Maybe Donald Trump grasps this to some extent, though his reification of a fabulist American past (which is always already an inherent white past, devoid of the despised diversity that is one of his rhetorical targets) would preclude him from admitted that American greatness was anything other than fundamentally righteous. What is clear is that Trump sees utility in force, sees it as an aid in achieving what needs to be achieved in restoring American prestige and primacy in the world. Conservatives in America and beyond have more than flirted with this idea for decades. Their persistent approval of the use of torture as a helpful tool in waging the War on Terror demonstrates this, despite ample evidence that it is not effective at obtaining useful information. But Trump has magnified the general approval of torture in and around the Republican Party to near-erotic levels of enthusiasm, unwittingly exposing the nasty cravenness of this belief with his sheer bombast. So it is with sabre-rattling foreign policy and iron-fisted responses to crime and public protest.

The admiration of strength, force, and violence is, of course, an authoritarian characteristic, and this description has been applied to Trump and his supporters for quite some time. In the fascism of 1930s-40s Europe, to which Trump and his following is often inelegantly but not inaccurately compared, violence was assigned an aesthetic value of the highest order. From the Italian Futurists whose artistic theories underscored Mussolini’s brownshirts to the inhuman scope of both the art and the atrocities of Nazi Germany, strength and its inevitable expression in violence was considered to be a beautiful ideal. War itself, with its mechanized mass murder and indiscriminate destruction, was conceived of as art. Adolf Hitler, a failed artist, sought to achieve an idealized order in politics and society that he could not achieve in his painting. The Nazis rendered horrors not only as necessary to a larger project of achieving symmetrical perfection, but as symmetrical perfection in their own right, and thus girded their heinous acts in aesthetic justification.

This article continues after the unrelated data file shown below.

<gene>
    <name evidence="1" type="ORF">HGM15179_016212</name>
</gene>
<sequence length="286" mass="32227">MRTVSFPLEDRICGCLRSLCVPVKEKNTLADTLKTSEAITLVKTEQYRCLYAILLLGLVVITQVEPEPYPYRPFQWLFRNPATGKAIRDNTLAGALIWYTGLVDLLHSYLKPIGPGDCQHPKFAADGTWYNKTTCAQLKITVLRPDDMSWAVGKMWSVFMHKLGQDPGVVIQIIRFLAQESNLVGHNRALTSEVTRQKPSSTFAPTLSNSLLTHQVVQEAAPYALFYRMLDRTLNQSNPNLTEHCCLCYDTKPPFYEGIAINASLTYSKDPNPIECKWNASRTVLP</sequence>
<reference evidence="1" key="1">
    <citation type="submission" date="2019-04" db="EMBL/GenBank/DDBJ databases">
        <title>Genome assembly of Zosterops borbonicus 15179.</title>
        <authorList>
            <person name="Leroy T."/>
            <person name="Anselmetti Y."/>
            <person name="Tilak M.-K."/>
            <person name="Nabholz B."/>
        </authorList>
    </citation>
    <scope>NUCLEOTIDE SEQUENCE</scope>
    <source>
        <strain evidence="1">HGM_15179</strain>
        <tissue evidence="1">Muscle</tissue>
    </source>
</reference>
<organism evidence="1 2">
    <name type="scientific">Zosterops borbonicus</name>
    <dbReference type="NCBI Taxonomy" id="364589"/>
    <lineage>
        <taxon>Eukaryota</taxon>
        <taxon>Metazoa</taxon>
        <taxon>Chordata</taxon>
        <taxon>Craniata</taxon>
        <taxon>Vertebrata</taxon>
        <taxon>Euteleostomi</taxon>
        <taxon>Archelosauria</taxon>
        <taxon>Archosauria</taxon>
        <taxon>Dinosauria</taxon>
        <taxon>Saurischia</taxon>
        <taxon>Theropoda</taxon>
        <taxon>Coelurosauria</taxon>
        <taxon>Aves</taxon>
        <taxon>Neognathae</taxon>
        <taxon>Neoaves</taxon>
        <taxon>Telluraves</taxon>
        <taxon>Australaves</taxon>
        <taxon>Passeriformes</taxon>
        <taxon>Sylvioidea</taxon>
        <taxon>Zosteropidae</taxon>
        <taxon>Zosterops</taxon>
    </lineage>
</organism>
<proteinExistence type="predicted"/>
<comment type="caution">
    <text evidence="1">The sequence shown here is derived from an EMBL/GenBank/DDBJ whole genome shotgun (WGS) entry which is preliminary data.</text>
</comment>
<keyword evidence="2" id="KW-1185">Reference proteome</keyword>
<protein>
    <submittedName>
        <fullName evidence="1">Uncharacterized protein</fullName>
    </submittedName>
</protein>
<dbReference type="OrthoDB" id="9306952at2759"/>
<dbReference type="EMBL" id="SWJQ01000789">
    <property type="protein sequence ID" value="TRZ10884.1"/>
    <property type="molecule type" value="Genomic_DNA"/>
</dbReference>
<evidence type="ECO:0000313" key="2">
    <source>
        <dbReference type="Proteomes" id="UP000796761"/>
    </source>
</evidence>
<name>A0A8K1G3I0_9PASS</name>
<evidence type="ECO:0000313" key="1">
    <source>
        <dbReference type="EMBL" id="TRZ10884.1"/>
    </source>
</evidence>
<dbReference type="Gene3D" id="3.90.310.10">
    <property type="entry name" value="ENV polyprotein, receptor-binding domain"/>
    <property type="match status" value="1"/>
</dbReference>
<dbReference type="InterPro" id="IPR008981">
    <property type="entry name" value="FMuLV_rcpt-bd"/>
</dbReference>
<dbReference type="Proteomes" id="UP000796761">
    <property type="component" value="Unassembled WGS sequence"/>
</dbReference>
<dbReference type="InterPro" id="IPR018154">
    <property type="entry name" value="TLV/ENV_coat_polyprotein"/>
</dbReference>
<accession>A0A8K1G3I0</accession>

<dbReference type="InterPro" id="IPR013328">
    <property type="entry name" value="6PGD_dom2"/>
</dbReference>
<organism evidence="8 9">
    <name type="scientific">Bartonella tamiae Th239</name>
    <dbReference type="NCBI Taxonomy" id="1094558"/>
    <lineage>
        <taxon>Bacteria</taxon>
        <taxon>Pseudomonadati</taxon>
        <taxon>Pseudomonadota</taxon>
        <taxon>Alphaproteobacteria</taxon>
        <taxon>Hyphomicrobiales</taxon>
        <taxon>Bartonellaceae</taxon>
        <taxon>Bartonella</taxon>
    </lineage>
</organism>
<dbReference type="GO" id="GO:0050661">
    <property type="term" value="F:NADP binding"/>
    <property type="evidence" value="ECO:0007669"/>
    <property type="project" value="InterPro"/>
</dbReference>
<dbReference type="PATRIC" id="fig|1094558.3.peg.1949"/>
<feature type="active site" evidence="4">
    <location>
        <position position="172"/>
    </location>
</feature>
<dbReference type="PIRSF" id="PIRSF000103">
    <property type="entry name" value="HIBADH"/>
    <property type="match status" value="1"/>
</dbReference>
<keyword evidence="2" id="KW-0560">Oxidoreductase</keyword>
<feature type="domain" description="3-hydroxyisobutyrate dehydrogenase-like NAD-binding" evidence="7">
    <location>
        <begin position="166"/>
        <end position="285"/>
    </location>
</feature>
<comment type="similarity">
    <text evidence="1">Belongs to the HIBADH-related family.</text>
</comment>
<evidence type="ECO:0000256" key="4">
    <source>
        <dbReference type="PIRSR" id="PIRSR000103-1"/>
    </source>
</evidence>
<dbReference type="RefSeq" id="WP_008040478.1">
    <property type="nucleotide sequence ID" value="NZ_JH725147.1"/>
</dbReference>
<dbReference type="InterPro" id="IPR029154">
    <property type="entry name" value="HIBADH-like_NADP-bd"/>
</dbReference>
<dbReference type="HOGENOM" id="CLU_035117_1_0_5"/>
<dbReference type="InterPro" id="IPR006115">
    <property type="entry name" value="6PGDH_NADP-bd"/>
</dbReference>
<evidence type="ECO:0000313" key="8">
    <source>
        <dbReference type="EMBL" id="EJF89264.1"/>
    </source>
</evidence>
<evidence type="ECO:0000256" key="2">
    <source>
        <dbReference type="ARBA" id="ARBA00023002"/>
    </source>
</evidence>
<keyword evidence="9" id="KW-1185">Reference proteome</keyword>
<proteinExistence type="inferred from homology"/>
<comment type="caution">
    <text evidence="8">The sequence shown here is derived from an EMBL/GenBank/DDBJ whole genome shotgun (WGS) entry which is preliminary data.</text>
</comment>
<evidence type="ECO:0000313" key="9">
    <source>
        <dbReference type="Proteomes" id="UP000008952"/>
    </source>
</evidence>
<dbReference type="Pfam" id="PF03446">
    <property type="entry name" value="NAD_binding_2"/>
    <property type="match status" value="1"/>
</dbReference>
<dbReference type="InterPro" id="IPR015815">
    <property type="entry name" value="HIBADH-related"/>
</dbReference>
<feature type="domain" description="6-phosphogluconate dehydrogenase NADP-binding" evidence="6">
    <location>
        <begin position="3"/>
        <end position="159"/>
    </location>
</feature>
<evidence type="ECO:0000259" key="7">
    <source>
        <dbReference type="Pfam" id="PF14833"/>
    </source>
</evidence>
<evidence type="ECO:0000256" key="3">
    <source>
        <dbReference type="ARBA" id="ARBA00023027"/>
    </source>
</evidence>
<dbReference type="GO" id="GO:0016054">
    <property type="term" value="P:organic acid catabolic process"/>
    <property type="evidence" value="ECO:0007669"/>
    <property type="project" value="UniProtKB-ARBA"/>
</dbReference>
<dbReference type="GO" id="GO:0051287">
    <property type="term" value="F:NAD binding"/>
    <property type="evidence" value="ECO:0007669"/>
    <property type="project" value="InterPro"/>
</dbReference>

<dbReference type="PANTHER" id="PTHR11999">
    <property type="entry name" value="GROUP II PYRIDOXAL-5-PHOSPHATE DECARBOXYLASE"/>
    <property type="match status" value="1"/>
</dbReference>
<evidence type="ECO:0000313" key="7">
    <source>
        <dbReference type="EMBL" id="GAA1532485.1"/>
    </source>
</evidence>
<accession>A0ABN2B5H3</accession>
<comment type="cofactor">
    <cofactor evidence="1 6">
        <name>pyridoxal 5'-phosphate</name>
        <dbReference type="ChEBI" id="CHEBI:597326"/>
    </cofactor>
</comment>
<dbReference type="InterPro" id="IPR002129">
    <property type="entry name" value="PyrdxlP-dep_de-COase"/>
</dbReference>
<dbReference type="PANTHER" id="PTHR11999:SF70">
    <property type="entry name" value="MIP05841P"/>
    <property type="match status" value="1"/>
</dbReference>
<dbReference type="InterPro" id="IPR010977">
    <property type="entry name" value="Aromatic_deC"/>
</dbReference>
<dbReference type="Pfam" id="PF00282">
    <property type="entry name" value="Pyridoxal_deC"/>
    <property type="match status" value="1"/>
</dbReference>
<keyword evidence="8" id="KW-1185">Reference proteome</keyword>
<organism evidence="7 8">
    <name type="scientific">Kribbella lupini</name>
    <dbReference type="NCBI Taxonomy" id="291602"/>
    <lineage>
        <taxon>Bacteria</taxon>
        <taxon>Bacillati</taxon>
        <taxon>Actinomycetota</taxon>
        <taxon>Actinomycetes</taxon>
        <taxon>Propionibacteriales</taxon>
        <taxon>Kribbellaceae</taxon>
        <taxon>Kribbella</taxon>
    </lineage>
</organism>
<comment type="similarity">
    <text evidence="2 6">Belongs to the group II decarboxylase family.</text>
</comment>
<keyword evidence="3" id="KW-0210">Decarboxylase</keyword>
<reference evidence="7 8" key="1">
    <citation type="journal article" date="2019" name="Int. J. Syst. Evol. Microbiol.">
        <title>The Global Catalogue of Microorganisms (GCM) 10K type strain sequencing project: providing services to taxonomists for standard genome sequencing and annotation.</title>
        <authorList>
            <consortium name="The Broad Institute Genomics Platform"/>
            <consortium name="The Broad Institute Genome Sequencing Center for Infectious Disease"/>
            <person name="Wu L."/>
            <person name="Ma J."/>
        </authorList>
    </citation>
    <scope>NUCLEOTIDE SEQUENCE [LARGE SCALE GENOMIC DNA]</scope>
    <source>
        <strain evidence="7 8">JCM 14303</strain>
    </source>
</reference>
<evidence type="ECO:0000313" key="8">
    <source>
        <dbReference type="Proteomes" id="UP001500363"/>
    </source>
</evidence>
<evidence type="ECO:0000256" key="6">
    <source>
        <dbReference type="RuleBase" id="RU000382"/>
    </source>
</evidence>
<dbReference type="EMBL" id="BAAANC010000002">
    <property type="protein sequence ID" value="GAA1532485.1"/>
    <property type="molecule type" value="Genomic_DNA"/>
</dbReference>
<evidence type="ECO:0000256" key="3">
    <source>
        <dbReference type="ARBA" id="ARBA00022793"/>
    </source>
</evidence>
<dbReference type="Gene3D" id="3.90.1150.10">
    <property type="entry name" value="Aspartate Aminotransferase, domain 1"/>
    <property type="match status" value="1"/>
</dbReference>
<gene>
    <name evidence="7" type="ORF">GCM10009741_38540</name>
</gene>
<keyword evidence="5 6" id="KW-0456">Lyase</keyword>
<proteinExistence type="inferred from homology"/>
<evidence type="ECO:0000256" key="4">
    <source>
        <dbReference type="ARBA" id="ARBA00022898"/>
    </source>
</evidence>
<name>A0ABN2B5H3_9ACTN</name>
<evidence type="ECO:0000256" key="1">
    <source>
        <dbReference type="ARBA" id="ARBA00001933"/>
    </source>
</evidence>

Trump’s aesthetic eye is not quite so refined, as anyone who has stepped into the lobby of one of his hotels can attest to. The ludicrous, kitschy idealization of the infamous painting of his younger self to the right will lend support to the AdonisTrumpmind-boggling statement that Donald Trump’s taste in art is worse than Adolf Hitler’s. But the aestheticization of force, the beauty of violence, is not what attracts Trump to it, and might even reduce violence in his eyes by associating it with pantywaist artistic creativity. Indeed, Trump himself, a product of wealth and privilege with small, soft hands, doubtless abhors the thought of personally applying physical violence. But the fantasy of violent strength invigorates him and dovetails with his alpha-male self-conception, and it melds with the explosive anger of his base of support at forces and institutions that are beyond their control and even their comprehension. The idea of violence, the fantasy of its utility, is an irresistible lure within Trump’s frightening quasi-political movement, for its avatar and for its faithful. The chief hope of those who oppose him is that the utility of violence is fabulist, or at least is a vestige of a fading America that, “great” or not, will not be returned or remade. If a Trump victory in the Republican primaries or, even more unthinkable, in the general election results at least partly from this employment of force and violence, this hope may well prove fruitless.